Aute Samoa/Samoan Hibiscus-painting by our famous and renowned artist Henry Utoaluga. His paintings are up for sale. Make sure to place your order before it runs out. For more information, visit his facebook page for more information, and check out some of his works.
Yesterday I had a little tutu with pigments. If I’m honest, painting is my medium. You know that saying that goes something like, if you want to be good at something you have to practice it for a 1000 hours. Well I feel like I’ve painted for about 1000 hours but in saying that, I haven’t done much of it lately.. or at Elam at all. I won’t get into why but basically I’m pretty excited that I get to paint again. As I said here, making marks/decorating/adorning the aute is part of the “life cycle” of my aute project. To fully resolve or finish these pieces of processed aute I have to paint them. Right?
I beat these rectangles of aute last semester and at first I felt too precious about the “raw” natural condition to do anything to them. Yesterday I finally found the courage to change them– dye them and transform them. The beautiful rich red ocher is called alae in Hawaiian and actually comes from Kauai. Dante always tells me you MUST grind the pigment to the finest it can go, to make the pigment strong and almost shiny. The Māori word for this pigment is kokowai and it is basically coloured earth and comes in many different shades. The other pigment I am using is tumeric. Haha say what? My explanation is that in Hawai’i (if you look at pic#1 the pre-dyed and stamped piece of aute I made in Hawai’i is a soft yellow colour) they use ‘olena or tumeric root to dye their tapa and it is a stunning pigment to work with (as well is really healthy to eat) so I thought I would try out the powder form. The result? The root form, when grated and squeezed produces a much more satisfying result. The powder was a little, well powdery.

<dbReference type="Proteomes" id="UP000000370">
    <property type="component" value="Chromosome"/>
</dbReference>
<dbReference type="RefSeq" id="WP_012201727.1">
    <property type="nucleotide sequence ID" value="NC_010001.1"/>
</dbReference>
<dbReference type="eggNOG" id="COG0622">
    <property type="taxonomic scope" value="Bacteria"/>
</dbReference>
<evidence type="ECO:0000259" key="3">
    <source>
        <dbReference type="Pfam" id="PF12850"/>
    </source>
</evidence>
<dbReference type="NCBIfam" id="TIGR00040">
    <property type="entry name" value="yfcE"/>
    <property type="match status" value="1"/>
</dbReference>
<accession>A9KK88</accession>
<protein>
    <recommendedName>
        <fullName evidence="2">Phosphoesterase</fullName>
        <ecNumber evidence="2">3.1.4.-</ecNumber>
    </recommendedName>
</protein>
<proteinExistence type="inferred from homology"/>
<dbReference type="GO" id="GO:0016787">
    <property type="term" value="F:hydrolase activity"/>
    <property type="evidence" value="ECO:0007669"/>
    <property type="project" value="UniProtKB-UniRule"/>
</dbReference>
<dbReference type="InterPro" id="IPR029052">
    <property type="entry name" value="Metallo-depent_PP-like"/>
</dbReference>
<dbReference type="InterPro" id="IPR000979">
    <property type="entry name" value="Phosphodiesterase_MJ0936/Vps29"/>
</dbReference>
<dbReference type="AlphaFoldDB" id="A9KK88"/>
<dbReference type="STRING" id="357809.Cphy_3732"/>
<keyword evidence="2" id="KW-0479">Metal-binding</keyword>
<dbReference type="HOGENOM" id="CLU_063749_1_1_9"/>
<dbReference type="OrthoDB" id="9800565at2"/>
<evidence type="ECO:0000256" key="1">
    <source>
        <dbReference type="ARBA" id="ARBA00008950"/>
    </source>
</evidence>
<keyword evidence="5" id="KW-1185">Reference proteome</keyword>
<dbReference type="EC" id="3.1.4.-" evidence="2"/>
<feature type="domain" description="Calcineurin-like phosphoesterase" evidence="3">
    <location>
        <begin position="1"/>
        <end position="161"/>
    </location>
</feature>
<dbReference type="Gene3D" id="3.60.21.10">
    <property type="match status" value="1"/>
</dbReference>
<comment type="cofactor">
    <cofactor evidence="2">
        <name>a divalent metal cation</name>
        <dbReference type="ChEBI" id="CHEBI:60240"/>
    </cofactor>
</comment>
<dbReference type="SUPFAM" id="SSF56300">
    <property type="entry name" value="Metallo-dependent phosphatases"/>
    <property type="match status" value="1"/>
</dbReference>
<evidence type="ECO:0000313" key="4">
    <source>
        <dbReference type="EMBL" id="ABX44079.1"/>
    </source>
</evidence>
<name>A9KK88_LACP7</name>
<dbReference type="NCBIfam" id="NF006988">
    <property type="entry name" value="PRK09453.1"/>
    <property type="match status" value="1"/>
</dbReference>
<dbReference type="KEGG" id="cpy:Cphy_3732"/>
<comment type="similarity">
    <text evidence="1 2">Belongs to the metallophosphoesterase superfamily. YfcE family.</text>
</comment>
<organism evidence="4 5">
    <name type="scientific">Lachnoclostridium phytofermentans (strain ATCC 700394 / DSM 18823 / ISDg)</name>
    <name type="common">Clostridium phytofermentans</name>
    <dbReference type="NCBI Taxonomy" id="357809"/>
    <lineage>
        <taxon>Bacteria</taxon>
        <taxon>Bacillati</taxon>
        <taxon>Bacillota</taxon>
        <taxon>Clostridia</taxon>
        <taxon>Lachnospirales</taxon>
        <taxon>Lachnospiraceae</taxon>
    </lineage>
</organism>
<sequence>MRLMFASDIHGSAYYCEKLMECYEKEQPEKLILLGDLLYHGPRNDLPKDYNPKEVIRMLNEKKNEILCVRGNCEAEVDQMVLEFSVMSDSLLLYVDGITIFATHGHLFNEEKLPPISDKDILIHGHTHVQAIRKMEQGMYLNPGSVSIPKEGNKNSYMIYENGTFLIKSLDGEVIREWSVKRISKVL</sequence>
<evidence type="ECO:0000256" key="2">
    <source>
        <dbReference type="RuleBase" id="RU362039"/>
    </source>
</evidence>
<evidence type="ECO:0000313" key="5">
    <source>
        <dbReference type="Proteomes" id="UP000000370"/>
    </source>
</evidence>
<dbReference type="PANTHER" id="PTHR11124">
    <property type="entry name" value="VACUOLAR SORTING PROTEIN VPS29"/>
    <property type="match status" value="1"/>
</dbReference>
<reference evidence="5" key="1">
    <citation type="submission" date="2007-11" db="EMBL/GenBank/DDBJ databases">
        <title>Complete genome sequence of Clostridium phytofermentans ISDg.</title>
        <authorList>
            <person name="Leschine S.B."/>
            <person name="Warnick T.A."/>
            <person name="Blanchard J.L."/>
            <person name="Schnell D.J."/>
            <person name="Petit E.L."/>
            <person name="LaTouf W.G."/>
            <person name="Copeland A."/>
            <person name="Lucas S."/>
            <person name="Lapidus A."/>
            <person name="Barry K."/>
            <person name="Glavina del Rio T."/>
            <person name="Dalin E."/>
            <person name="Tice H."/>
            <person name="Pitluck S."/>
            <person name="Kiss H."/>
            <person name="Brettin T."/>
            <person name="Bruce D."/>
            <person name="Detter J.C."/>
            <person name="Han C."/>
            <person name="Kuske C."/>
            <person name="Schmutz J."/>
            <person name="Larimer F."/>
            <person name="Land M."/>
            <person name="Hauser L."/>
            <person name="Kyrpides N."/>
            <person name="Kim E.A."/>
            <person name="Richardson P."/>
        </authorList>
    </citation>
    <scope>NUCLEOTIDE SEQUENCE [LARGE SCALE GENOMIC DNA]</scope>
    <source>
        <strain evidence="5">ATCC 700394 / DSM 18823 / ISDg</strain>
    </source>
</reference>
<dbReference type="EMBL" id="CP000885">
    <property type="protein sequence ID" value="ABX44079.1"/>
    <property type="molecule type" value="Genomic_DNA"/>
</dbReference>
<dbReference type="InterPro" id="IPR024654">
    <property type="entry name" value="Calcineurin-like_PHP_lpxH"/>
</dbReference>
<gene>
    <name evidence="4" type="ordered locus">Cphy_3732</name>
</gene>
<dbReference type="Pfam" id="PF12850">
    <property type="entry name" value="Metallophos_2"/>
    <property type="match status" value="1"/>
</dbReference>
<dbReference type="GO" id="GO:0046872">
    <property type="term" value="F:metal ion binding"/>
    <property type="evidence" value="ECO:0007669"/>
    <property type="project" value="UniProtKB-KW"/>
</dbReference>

The next step is looking at traditional painting or mark making techniques. Did we use stamps like the Hawaiians? Were our patterns always circular koru or were they more straight edged and triangular like our pacific cousins? There are so many question that I would love to find the answers to but I probably won’t fully get to explore because of the time constraints of this Honours year. Heoi ano, I’ll still look into it and hopefully be inspired to paint like our tupuna did. Anyone with answers, feel free to email me. Please email me.